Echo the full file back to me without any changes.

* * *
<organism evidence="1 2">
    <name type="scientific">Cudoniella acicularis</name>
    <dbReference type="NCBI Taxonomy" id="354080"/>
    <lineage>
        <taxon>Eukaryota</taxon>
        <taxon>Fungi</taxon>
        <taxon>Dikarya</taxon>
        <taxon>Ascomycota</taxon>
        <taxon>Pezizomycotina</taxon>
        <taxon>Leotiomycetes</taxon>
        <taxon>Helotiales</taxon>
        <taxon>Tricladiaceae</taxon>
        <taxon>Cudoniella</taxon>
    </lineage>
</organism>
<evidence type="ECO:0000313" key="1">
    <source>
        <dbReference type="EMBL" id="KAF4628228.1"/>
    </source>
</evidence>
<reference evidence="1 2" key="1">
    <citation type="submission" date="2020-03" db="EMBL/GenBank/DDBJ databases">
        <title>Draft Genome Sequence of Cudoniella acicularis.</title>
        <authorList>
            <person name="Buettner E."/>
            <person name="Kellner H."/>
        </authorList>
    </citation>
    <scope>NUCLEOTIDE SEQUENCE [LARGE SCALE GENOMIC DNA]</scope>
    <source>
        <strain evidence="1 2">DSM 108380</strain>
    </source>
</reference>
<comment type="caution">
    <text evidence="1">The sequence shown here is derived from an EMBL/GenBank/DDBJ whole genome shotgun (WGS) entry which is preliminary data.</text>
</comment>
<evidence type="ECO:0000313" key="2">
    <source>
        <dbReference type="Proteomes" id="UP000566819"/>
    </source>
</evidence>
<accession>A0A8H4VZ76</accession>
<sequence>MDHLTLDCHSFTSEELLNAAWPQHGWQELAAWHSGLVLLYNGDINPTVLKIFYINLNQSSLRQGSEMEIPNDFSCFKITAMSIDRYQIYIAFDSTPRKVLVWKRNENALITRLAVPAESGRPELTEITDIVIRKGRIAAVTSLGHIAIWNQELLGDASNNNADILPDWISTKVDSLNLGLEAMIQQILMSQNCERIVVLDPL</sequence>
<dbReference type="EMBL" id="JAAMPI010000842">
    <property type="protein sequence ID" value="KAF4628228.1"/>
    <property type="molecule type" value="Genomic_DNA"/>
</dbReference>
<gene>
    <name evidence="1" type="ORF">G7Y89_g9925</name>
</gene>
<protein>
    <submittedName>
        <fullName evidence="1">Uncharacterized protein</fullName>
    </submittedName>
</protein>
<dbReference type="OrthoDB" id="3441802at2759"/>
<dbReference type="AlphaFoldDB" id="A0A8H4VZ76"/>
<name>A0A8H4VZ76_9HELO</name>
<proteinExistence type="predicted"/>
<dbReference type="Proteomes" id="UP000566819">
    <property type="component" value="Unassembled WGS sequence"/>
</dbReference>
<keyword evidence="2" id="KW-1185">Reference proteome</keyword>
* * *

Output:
<organism evidence="1 2">
    <name type="scientific">Cudoniella acicularis</name>
    <dbReference type="NCBI Taxonomy" id="354080"/>
    <lineage>
        <taxon>Eukaryota</taxon>
        <taxon>Fungi</taxon>
        <taxon>Dikarya</taxon>
        <taxon>Ascomycota</taxon>
        <taxon>Pezizomycotina</taxon>
        <taxon>Leotiomycetes</taxon>
        <taxon>Helotiales</taxon>
        <taxon>Tricladiaceae</taxon>
        <taxon>Cudoniella</taxon>
    </lineage>
</organism>
<evidence type="ECO:0000313" key="1">
    <source>
        <dbReference type="EMBL" id="KAF4628228.1"/>
    </source>
</evidence>
<reference evidence="1 2" key="1">
    <citation type="submission" date="2020-03" db="EMBL/GenBank/DDBJ databases">
        <title>Draft Genome Sequence of Cudoniella acicularis.</title>
        <authorList>
            <person name="Buettner E."/>
            <person name="Kellner H."/>
        </authorList>
    </citation>
    <scope>NUCLEOTIDE SEQUENCE [LARGE SCALE GENOMIC DNA]</scope>
    <source>
        <strain evidence="1 2">DSM 108380</strain>
    </source>
</reference>
<comment type="caution">
    <text evidence="1">The sequence shown here is derived from an EMBL/GenBank/DDBJ whole genome shotgun (WGS) entry which is preliminary data.</text>
</comment>
<evidence type="ECO:0000313" key="2">
    <source>
        <dbReference type="Proteomes" id="UP000566819"/>
    </source>
</evidence>
<accession>A0A8H4VZ76</accession>
<sequence>MDHLTLDCHSFTSEELLNAAWPQHGWQELAAWHSGLVLLYNGDINPTVLKIFYINLNQSSLRQGSEMEIPNDFSCFKITAMSIDRYQIYIAFDSTPRKVLVWKRNENALITRLAVPAESGRPELTEITDIVIRKGRIAAVTSLGHIAIWNQELLGDASNNNADILPDWISTKVDSLNLGLEAMIQQILMSQNCERIVVLDPL</sequence>
<dbReference type="EMBL" id="JAAMPI010000842">
    <property type="protein sequence ID" value="KAF4628228.1"/>
    <property type="molecule type" value="Genomic_DNA"/>
</dbReference>
<gene>
    <name evidence="1" type="ORF">G7Y89_g9925</name>
</gene>
<protein>
    <submittedName>
        <fullName evidence="1">Uncharacterized protein</fullName>
    </submittedName>
</protein>
<dbReference type="OrthoDB" id="3441802at2759"/>
<dbReference type="AlphaFoldDB" id="A0A8H4VZ76"/>
<name>A0A8H4VZ76_9HELO</name>
<proteinExistence type="predicted"/>
<dbReference type="Proteomes" id="UP000566819">
    <property type="component" value="Unassembled WGS sequence"/>
</dbReference>
<keyword evidence="2" id="KW-1185">Reference proteome</keyword>